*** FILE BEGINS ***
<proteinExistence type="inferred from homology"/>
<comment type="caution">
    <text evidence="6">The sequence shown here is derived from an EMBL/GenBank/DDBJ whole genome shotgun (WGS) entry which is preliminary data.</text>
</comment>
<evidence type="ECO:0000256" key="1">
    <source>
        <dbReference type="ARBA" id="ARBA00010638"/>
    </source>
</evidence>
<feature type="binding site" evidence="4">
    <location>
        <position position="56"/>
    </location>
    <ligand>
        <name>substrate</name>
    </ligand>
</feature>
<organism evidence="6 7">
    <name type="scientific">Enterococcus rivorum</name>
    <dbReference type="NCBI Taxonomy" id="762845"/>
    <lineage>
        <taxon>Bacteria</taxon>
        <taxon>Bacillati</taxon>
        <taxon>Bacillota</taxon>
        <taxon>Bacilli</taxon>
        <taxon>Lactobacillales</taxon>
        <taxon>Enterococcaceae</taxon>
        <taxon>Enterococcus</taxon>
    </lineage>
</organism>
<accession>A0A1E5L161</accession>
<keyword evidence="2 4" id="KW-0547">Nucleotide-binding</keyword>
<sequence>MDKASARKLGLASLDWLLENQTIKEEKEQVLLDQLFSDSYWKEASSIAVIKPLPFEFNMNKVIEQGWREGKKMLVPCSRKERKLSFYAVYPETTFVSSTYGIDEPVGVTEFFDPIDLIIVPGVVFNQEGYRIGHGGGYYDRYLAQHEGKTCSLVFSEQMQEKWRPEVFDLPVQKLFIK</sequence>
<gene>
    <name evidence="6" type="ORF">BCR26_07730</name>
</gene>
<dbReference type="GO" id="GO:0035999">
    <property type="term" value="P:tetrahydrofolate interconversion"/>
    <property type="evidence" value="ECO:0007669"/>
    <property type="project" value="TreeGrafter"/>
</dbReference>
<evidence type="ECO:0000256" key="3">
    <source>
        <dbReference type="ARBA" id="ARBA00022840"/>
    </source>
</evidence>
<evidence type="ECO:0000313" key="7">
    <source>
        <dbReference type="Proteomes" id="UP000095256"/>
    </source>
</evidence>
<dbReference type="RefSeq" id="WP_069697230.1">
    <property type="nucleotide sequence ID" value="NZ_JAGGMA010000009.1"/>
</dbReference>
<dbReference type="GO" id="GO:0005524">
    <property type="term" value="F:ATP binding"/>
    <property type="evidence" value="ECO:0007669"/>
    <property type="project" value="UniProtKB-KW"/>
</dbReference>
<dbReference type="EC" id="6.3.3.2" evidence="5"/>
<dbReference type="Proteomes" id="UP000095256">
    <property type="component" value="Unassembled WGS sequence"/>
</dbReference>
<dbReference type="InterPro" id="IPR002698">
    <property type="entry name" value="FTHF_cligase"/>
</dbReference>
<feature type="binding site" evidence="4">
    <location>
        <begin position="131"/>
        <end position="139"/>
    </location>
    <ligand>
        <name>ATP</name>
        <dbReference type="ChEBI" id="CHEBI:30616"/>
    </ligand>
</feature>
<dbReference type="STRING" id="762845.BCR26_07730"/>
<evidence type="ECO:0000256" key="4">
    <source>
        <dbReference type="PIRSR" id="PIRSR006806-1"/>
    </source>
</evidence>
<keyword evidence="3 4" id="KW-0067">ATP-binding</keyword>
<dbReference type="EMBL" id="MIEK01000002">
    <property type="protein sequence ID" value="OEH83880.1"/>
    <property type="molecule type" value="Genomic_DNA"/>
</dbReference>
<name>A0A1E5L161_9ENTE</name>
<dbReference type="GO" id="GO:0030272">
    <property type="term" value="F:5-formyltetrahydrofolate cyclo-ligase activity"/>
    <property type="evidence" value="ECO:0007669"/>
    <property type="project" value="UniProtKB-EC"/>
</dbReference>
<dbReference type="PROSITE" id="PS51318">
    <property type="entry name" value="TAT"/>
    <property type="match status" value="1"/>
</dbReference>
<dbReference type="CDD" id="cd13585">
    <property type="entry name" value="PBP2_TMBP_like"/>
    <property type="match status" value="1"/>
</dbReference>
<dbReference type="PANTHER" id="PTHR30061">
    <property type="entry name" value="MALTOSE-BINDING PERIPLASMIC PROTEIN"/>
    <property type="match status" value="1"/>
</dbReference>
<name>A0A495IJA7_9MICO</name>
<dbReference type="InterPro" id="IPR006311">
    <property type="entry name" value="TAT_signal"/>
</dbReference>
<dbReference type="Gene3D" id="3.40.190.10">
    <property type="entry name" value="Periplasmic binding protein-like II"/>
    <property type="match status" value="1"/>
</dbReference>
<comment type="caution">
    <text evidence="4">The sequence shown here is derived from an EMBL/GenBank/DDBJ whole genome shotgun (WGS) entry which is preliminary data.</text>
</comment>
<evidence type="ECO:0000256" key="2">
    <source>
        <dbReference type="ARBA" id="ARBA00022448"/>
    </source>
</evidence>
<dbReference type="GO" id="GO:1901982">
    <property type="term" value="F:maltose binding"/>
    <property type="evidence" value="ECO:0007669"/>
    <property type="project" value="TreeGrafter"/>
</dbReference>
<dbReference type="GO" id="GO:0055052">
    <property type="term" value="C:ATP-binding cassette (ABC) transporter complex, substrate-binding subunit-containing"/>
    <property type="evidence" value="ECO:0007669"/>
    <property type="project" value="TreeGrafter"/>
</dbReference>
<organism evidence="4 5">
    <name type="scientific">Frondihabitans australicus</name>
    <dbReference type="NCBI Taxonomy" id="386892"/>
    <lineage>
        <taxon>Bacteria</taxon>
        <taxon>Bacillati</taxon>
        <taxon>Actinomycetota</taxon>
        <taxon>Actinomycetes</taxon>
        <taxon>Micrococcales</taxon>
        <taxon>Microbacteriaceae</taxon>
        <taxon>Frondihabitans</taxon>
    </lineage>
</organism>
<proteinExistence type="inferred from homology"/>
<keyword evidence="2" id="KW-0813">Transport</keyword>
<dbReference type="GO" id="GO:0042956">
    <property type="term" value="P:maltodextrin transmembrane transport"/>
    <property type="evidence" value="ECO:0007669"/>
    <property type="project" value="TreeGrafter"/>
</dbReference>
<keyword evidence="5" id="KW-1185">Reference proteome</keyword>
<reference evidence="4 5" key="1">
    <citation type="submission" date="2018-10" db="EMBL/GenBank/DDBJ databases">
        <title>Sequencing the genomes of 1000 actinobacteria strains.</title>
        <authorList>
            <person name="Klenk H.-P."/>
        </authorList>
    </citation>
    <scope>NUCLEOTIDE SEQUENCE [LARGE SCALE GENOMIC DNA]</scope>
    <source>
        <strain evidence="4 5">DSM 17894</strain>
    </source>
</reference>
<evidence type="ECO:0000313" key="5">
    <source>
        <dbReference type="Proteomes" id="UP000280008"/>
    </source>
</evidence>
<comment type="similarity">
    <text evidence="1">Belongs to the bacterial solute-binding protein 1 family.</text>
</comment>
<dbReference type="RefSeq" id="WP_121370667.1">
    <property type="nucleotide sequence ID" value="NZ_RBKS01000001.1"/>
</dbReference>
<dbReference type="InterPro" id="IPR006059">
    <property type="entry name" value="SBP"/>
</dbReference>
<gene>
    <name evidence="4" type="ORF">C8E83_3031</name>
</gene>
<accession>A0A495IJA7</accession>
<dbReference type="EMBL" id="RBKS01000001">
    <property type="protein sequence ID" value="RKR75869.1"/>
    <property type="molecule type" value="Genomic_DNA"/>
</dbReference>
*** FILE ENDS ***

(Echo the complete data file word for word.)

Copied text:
<proteinExistence type="inferred from homology"/>
<comment type="caution">
    <text evidence="6">The sequence shown here is derived from an EMBL/GenBank/DDBJ whole genome shotgun (WGS) entry which is preliminary data.</text>
</comment>
<evidence type="ECO:0000256" key="1">
    <source>
        <dbReference type="ARBA" id="ARBA00010638"/>
    </source>
</evidence>
<feature type="binding site" evidence="4">
    <location>
        <position position="56"/>
    </location>
    <ligand>
        <name>substrate</name>
    </ligand>
</feature>
<organism evidence="6 7">
    <name type="scientific">Enterococcus rivorum</name>
    <dbReference type="NCBI Taxonomy" id="762845"/>
    <lineage>
        <taxon>Bacteria</taxon>
        <taxon>Bacillati</taxon>
        <taxon>Bacillota</taxon>
        <taxon>Bacilli</taxon>
        <taxon>Lactobacillales</taxon>
        <taxon>Enterococcaceae</taxon>
        <taxon>Enterococcus</taxon>
    </lineage>
</organism>
<accession>A0A1E5L161</accession>
<keyword evidence="2 4" id="KW-0547">Nucleotide-binding</keyword>
<sequence>MDKASARKLGLASLDWLLENQTIKEEKEQVLLDQLFSDSYWKEASSIAVIKPLPFEFNMNKVIEQGWREGKKMLVPCSRKERKLSFYAVYPETTFVSSTYGIDEPVGVTEFFDPIDLIIVPGVVFNQEGYRIGHGGGYYDRYLAQHEGKTCSLVFSEQMQEKWRPEVFDLPVQKLFIK</sequence>
<gene>
    <name evidence="6" type="ORF">BCR26_07730</name>
</gene>
<dbReference type="GO" id="GO:0035999">
    <property type="term" value="P:tetrahydrofolate interconversion"/>
    <property type="evidence" value="ECO:0007669"/>
    <property type="project" value="TreeGrafter"/>
</dbReference>
<evidence type="ECO:0000256" key="3">
    <source>
        <dbReference type="ARBA" id="ARBA00022840"/>
    </source>
</evidence>
<evidence type="ECO:0000313" key="7">
    <source>
        <dbReference type="Proteomes" id="UP000095256"/>
    </source>
</evidence>
<dbReference type="RefSeq" id="WP_069697230.1">
    <property type="nucleotide sequence ID" value="NZ_JAGGMA010000009.1"/>
</dbReference>
<dbReference type="GO" id="GO:0005524">
    <property type="term" value="F:ATP binding"/>
    <property type="evidence" value="ECO:0007669"/>
    <property type="project" value="UniProtKB-KW"/>
</dbReference>
<dbReference type="EC" id="6.3.3.2" evidence="5"/>
<dbReference type="Proteomes" id="UP000095256">
    <property type="component" value="Unassembled WGS sequence"/>
</dbReference>
<dbReference type="InterPro" id="IPR002698">
    <property type="entry name" value="FTHF_cligase"/>
</dbReference>
<feature type="binding site" evidence="4">
    <location>
        <begin position="131"/>
        <end position="139"/>
    </location>
    <ligand>
        <name>ATP</name>
        <dbReference type="ChEBI" id="CHEBI:30616"/>
    </ligand>
</feature>
<dbReference type="STRING" id="762845.BCR26_07730"/>
<evidence type="ECO:0000256" key="4">
    <source>
        <dbReference type="PIRSR" id="PIRSR006806-1"/>
    </source>
</evidence>
<keyword evidence="3 4" id="KW-0067">ATP-binding</keyword>
<dbReference type="EMBL" id="MIEK01000002">
    <property type="protein sequence ID" value="OEH83880.1"/>
    <property type="molecule type" value="Genomic_DNA"/>
</dbReference>
<name>A0A1E5L161_9ENTE</name>
<dbReference type="GO" id="GO:0030272">
    <property type="term" value="F:5-formyltetrahydrofolate cyclo-ligase activity"/>
    <property type="evidence" value="ECO:0007669"/>
    <property type="project" value="UniProtKB-EC"/>
</dbReference>
<dbReference type="PROSITE" id="PS51318">
    <property type="entry name" value="TAT"/>
    <property type="match status" value="1"/>
</dbReference>
<dbReference type="CDD" id="cd13585">
    <property type="entry name" value="PBP2_TMBP_like"/>
    <property type="match status" value="1"/>
</dbReference>
<dbReference type="PANTHER" id="PTHR30061">
    <property type="entry name" value="MALTOSE-BINDING PERIPLASMIC PROTEIN"/>
    <property type="match status" value="1"/>
</dbReference>
<name>A0A495IJA7_9MICO</name>
<dbReference type="InterPro" id="IPR006311">
    <property type="entry name" value="TAT_signal"/>
</dbReference>
<dbReference type="Gene3D" id="3.40.190.10">
    <property type="entry name" value="Periplasmic binding protein-like II"/>
    <property type="match status" value="1"/>
</dbReference>
<comment type="caution">
    <text evidence="4">The sequence shown here is derived from an EMBL/GenBank/DDBJ whole genome shotgun (WGS) entry which is preliminary data.</text>
</comment>
<evidence type="ECO:0000256" key="2">
    <source>
        <dbReference type="ARBA" id="ARBA00022448"/>
    </source>
</evidence>
<dbReference type="GO" id="GO:1901982">
    <property type="term" value="F:maltose binding"/>
    <property type="evidence" value="ECO:0007669"/>
    <property type="project" value="TreeGrafter"/>
</dbReference>
<dbReference type="GO" id="GO:0055052">
    <property type="term" value="C:ATP-binding cassette (ABC) transporter complex, substrate-binding subunit-containing"/>
    <property type="evidence" value="ECO:0007669"/>
    <property type="project" value="TreeGrafter"/>
</dbReference>
<organism evidence="4 5">
    <name type="scientific">Frondihabitans australicus</name>
    <dbReference type="NCBI Taxonomy" id="386892"/>
    <lineage>
        <taxon>Bacteria</taxon>
        <taxon>Bacillati</taxon>
        <taxon>Actinomycetota</taxon>
        <taxon>Actinomycetes</taxon>
        <taxon>Micrococcales</taxon>
        <taxon>Microbacteriaceae</taxon>
        <taxon>Frondihabitans</taxon>
    </lineage>
</organism>
<proteinExistence type="inferred from homology"/>
<keyword evidence="2" id="KW-0813">Transport</keyword>
<dbReference type="GO" id="GO:0042956">
    <property type="term" value="P:maltodextrin transmembrane transport"/>
    <property type="evidence" value="ECO:0007669"/>
    <property type="project" value="TreeGrafter"/>
</dbReference>
<keyword evidence="5" id="KW-1185">Reference proteome</keyword>
<reference evidence="4 5" key="1">
    <citation type="submission" date="2018-10" db="EMBL/GenBank/DDBJ databases">
        <title>Sequencing the genomes of 1000 actinobacteria strains.</title>
        <authorList>
            <person name="Klenk H.-P."/>
        </authorList>
    </citation>
    <scope>NUCLEOTIDE SEQUENCE [LARGE SCALE GENOMIC DNA]</scope>
    <source>
        <strain evidence="4 5">DSM 17894</strain>
    </source>
</reference>
<evidence type="ECO:0000313" key="5">
    <source>
        <dbReference type="Proteomes" id="UP000280008"/>
    </source>
</evidence>
<comment type="similarity">
    <text evidence="1">Belongs to the bacterial solute-binding protein 1 family.</text>
</comment>
<dbReference type="RefSeq" id="WP_121370667.1">
    <property type="nucleotide sequence ID" value="NZ_RBKS01000001.1"/>
</dbReference>
<dbReference type="InterPro" id="IPR006059">
    <property type="entry name" value="SBP"/>
</dbReference>
<gene>
    <name evidence="4" type="ORF">C8E83_3031</name>
</gene>
<accession>A0A495IJA7</accession>
<dbReference type="EMBL" id="RBKS01000001">
    <property type="protein sequence ID" value="RKR75869.1"/>
    <property type="molecule type" value="Genomic_DNA"/>
</dbReference>